On the other hand, sometimes I meet extremely arrogant folks who have reached shodan and feel they know everything. I've met people who train for six years and start a dojo, thinking they know everything. Isn't this also the teachers responsibility to instill humility into these folks?

What are your thoughts regarding this?

(I know I have gotten off track of the original post, but I am extremely interested in this conversation).

Rachel
Hello Rachel,

Well, when you reach the dizzy heights of 6th dan, the feelings of insecurity you had at shodan are replaced by others: like the awareness of declining physical vigour and the need to make sure that one's training compensates for this. But perhaps my earlier remarks need to be put into context. I am fortunate in belonging to an organization here with no shortage of high ranking black belts. There are at least 5 instructors of 6th dan rank and we have regular visits from people like Hiroshi Tada and Sadateru Arikawa, both 9th dan. Of course it is possible for a shodan to believe he/she has all the answers, but it is possible to test this belief here with people who have 30, 40 or 50 years of training experience. It is easier here, and equally dangerous, to take one's seemingly 'inevitable' progress for granted.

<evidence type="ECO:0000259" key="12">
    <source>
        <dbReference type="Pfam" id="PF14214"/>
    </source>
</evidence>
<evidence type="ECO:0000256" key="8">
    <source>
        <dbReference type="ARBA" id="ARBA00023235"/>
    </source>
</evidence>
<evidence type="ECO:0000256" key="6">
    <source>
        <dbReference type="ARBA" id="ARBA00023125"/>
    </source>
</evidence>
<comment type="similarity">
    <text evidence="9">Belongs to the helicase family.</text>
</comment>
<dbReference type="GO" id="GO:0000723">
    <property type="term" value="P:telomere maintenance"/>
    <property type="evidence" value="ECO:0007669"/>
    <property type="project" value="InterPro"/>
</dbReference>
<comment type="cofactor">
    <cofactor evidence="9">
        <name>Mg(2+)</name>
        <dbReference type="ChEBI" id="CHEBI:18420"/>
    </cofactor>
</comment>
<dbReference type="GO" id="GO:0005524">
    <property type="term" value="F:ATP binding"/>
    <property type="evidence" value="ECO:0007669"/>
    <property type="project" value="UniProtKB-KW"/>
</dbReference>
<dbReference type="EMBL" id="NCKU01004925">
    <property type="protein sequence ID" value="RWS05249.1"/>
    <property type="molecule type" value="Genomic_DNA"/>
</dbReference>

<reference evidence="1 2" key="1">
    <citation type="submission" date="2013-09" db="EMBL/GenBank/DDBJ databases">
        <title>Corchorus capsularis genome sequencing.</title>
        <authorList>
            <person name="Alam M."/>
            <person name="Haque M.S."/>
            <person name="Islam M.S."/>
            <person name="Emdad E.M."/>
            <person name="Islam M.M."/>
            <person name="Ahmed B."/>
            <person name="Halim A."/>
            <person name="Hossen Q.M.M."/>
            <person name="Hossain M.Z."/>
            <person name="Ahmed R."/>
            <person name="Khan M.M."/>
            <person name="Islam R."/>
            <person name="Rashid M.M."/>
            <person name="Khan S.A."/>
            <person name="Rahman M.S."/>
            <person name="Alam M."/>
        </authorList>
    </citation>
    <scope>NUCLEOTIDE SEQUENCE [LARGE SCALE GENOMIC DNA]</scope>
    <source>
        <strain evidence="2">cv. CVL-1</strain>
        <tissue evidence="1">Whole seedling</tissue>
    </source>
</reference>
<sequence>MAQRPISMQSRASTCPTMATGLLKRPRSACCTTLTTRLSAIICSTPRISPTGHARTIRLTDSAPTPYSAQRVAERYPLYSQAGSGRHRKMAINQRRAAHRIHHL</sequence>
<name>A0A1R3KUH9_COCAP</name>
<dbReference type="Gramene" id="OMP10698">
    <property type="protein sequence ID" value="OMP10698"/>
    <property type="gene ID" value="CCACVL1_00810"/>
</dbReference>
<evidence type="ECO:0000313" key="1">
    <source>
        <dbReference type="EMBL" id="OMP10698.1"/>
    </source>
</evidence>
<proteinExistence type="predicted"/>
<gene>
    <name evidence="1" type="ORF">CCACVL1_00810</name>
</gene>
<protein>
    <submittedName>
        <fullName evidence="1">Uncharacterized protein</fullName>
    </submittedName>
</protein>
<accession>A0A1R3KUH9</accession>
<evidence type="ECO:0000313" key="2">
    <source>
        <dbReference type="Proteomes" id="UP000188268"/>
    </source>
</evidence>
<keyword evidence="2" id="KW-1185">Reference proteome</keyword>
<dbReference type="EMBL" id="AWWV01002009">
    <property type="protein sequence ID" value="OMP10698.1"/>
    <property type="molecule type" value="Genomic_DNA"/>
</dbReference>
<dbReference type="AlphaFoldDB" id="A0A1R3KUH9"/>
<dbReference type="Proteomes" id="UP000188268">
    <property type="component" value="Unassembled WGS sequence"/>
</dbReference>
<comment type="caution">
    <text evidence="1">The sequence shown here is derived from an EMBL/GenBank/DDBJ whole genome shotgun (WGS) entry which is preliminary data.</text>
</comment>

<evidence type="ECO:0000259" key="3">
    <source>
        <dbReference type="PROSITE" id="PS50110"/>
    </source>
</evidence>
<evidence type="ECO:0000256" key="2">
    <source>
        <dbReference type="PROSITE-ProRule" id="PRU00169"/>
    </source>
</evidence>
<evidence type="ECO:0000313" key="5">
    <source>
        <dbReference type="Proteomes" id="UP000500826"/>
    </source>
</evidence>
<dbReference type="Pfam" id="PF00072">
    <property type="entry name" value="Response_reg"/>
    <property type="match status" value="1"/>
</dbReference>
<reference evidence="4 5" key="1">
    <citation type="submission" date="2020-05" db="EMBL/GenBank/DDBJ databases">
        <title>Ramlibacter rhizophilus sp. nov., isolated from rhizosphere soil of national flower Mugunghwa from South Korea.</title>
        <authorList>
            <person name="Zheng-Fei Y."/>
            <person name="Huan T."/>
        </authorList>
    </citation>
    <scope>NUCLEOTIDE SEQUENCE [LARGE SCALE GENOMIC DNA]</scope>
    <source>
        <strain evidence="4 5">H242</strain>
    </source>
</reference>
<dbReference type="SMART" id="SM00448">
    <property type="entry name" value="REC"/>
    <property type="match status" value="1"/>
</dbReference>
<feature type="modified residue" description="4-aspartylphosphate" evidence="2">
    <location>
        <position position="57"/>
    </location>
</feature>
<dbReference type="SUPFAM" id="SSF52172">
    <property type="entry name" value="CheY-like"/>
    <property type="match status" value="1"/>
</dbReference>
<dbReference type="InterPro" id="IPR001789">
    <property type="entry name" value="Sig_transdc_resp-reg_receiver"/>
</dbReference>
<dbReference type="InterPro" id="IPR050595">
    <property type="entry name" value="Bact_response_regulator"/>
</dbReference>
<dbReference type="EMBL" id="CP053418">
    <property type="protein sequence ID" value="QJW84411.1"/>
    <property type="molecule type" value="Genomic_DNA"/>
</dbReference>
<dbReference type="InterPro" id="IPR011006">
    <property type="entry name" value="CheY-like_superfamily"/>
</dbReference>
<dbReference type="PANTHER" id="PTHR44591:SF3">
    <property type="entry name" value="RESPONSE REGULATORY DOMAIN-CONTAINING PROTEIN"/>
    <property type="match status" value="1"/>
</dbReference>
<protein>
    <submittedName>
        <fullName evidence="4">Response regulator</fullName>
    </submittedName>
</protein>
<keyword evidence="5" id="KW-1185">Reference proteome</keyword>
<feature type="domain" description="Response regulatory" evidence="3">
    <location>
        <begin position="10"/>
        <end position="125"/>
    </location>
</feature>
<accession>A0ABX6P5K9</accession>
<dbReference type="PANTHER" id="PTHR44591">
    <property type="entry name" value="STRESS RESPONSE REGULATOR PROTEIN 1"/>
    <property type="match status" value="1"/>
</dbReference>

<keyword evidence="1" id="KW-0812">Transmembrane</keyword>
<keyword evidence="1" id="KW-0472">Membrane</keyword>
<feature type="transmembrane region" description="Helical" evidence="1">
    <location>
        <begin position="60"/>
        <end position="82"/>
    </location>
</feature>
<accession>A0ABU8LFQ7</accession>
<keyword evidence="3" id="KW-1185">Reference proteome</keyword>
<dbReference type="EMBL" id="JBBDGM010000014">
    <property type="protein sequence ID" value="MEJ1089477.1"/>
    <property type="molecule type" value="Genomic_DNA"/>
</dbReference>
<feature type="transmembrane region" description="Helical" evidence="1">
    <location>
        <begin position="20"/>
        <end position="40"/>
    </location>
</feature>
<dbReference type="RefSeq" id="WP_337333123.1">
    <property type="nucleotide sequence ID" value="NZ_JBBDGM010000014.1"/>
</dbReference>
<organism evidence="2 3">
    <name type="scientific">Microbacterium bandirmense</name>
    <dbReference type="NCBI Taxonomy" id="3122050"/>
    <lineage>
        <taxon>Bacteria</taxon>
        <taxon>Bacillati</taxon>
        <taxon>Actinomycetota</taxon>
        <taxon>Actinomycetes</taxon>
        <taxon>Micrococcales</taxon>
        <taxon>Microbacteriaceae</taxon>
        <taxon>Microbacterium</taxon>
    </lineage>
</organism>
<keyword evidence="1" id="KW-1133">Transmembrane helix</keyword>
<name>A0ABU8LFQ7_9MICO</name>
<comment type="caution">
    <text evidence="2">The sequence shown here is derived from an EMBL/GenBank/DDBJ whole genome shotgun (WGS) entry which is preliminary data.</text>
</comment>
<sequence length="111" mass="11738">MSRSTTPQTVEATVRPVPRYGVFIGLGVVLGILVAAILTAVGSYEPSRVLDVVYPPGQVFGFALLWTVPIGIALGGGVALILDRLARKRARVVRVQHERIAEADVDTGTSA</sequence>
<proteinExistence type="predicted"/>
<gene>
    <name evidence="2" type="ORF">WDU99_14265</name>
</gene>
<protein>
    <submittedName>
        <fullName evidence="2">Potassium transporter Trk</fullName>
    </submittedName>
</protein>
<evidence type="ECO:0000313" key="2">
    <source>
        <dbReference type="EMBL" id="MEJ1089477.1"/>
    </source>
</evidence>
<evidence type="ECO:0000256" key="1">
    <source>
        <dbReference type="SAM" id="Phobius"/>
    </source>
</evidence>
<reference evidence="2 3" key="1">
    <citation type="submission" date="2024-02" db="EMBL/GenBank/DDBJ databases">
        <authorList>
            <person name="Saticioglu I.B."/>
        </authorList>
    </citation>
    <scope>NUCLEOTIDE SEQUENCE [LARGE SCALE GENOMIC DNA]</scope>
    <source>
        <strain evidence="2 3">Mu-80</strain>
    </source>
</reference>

My earlier remarks about shodan and 1st kyu students being frustrated were made of a context (outside Japan) where the instructors are only one or two ranks higher and are less able to deal with their frustration. I think it is good to feel a sense of achievement on reaching shodan, but I think this is where 'learning how to learn' (see Jun's other thread) should really start and this delicate process needs equally careful guidance from the instructor: less spoon feeding, but equally careful guidance.

Best regards,

SeiserL
12-21-2002, 09:49 AM
Some people focus on the destination. Others just focus on the journey. It may be more a matter of training goals and life orientation, whether you are content or process oriented.

Perhaps we need to emphasize more the joy over just training over the rank system. But then again, many would not even start if that were the case. Even though they leave, they take something with them.

Until again,

Lynn

Until again,

Lynn

PhilJ
12-22-2002, 02:06 AM
When I made it shodan, I was certainly surprised by how elated I felt. I thought, "Man, I made it! I can have a class!"